Minister of State in the Ministry of Science, Technology, Energy and Mining (STEM), Hon. Julian Robinson, says more computer equipment will be provided soon for educational institutions, under the Government’s e-Learning Jamaica Project.
“In the coming months, the e-Learning programme will roll out additional lap tops to be delivered to 176 institutions, to support Grades 10 and 11 and group lab technology deployment strategies,” Mr. Robinson said.
He was addressing the launch of a science and technology workshop at the Christar Villas Hotel, Kingston, Thursday (January 19).
He stated that computer equipment and networks will also be delivered to an additional four high schools and 16 independent schools, and systems administrators will be trained. In addition, Interactive Whiteboards will also be installed in schools. An interactive whiteboard is a large, interactive screen connected to a computer and a projector.
The e-Learning Jamaica Project is an innovative education initiative, which utilises Information and Communications Technology (ICT) in the delivery of subjects. It is targeted at high school students, employs both formal and informal methods of teaching and seeks to improve the quality of education, enhance the learning experience and ensure high levels of passes in the Caribbean Examination Council (CXC) tests.
The State Minister noted that so far, under the technology infrastructure component of the project, audiovisual equipment have been delivered to 166 public high schools, 16 independent high schools, eight teachers’ colleges, five community colleges and six special schools.
He also informed that computer equipment and networks have been installed in 162 public high schools and eight teachers’ colleges.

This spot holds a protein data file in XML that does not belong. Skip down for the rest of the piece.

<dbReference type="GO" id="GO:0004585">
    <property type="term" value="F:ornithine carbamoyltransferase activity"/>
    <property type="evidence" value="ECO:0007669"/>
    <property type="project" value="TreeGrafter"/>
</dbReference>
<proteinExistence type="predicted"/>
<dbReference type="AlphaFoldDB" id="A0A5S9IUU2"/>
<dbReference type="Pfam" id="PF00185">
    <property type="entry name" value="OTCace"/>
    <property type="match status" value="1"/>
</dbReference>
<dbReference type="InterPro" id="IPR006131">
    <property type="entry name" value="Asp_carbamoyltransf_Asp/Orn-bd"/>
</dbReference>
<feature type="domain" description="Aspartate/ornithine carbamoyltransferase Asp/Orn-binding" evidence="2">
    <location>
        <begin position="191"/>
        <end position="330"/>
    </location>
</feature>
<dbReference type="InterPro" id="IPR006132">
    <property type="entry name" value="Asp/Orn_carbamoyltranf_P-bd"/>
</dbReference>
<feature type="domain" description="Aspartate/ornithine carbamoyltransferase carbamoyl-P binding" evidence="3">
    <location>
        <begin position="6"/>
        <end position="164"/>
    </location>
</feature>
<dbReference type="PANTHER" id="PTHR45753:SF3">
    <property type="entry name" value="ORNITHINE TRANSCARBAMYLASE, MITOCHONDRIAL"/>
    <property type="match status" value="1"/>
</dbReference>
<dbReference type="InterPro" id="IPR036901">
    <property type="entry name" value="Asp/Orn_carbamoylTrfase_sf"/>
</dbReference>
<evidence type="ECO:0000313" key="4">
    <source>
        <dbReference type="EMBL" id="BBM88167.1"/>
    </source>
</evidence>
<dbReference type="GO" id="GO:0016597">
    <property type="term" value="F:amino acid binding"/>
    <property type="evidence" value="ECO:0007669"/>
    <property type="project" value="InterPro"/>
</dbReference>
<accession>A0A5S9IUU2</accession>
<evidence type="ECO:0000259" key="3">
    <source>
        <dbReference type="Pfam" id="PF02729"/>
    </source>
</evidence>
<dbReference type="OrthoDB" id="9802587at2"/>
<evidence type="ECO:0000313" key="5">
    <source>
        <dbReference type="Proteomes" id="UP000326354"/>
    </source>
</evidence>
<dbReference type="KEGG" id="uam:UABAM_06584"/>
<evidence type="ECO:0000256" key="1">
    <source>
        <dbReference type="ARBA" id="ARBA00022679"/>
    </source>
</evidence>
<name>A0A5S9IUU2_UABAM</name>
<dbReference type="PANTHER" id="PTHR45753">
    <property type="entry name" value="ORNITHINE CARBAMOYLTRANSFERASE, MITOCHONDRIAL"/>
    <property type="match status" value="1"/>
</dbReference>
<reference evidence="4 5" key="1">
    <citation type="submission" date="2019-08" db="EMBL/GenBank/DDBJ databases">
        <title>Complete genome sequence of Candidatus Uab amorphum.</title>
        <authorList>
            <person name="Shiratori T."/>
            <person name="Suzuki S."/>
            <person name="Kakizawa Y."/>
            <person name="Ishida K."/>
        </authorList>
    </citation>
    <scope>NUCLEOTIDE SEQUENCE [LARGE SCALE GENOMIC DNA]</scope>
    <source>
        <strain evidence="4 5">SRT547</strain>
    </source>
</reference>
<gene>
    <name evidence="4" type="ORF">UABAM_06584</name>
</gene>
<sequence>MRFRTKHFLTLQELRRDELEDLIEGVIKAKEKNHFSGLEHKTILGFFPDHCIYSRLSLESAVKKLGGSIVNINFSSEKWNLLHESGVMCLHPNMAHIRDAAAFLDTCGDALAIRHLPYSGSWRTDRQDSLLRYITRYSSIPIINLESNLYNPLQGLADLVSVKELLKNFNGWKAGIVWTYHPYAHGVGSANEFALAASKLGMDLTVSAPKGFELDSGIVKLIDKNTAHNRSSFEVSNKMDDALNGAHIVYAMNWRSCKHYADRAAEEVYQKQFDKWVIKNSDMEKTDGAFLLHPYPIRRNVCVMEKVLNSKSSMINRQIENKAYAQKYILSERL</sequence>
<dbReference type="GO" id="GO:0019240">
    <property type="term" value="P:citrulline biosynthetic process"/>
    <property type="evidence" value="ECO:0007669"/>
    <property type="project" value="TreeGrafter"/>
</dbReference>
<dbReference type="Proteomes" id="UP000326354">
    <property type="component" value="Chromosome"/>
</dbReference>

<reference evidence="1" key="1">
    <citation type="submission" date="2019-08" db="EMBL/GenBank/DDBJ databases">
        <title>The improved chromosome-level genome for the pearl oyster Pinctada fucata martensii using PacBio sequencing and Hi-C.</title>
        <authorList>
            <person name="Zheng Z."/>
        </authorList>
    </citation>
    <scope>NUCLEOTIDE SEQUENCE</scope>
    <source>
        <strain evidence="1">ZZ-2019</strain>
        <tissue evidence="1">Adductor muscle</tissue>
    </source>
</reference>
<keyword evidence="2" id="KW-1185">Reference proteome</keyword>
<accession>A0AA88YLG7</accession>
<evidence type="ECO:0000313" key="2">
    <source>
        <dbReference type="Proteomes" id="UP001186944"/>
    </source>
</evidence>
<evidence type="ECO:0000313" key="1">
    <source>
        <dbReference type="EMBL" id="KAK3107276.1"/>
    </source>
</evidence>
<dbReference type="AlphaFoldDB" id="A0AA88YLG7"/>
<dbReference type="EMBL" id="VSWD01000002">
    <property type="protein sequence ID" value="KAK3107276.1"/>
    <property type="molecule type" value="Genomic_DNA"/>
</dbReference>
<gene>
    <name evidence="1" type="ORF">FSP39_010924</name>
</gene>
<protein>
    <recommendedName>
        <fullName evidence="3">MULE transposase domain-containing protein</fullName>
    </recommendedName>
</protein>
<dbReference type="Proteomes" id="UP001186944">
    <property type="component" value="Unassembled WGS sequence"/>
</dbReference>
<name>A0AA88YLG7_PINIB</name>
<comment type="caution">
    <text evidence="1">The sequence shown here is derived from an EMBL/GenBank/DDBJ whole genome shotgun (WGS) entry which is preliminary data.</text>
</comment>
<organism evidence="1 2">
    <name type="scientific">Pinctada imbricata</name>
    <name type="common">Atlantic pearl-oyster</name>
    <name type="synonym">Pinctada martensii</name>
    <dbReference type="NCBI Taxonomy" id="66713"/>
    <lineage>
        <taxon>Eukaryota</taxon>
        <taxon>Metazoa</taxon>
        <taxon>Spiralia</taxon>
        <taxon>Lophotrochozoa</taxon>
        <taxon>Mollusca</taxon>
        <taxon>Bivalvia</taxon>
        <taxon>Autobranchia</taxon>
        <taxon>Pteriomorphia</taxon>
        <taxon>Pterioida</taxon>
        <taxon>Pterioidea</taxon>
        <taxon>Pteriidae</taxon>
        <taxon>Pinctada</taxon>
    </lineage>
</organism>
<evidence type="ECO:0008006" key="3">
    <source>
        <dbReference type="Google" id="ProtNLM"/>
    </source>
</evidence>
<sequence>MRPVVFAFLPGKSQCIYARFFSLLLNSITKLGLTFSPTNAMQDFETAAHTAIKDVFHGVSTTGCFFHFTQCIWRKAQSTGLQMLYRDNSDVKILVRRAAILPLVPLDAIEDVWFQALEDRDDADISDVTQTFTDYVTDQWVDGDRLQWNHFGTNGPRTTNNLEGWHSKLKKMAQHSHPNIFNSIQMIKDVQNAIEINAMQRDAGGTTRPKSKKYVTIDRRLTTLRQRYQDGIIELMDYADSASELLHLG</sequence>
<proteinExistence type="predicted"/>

Mr. Robinson stressed that educators need to seize the opportunities for enhancing student learning through emerging technologies, noting that, globally, educators are distributing tablets in schools for radical classroom development.
“It is now therefore no longer an option, but an imperative, that our schools examine more formal ways of incorporating these newer technologies into the learning system,” he said
"We have a text savvy generation that we can meet where they are with the current technologies,” he pointed out.
He noted however, that the introduction of newer technologies into schools by itself is not sufficient to transform the educational system, nor does it guarantee improvements in the quality of education or raise attainment.
The State Minister commended the Mutual Building Societies Foundation for undertaking the science and technology workshop, under its Centres of Excellence initiative.
Programme Manger for the Foundation, Dr. Renee Rattray, explained that the $100 million school improvement project was born out of a partnership between the Victoria Mutual and Jamaica National building societies.
It focuses on a number of rural high schools, namely, Porus and Mile Gully in Manchester; McGrath in St. Catherine; Godfrey Stewart in Westmoreland; Green Pond in St. James; and Seaforth in St. Thomas.
"These six schools have been taken on by the building societies and we are making them into Centres of Excellence, which means we are building capacity, with the Principals and the senior management in the schools, and we are trying to improve the Math, English and the Science and IT scores,” she said.
The workshop is geared at science and IT teachers from these schools, and is intended to give them strategies they can use to improve teaching and learning in the classrooms.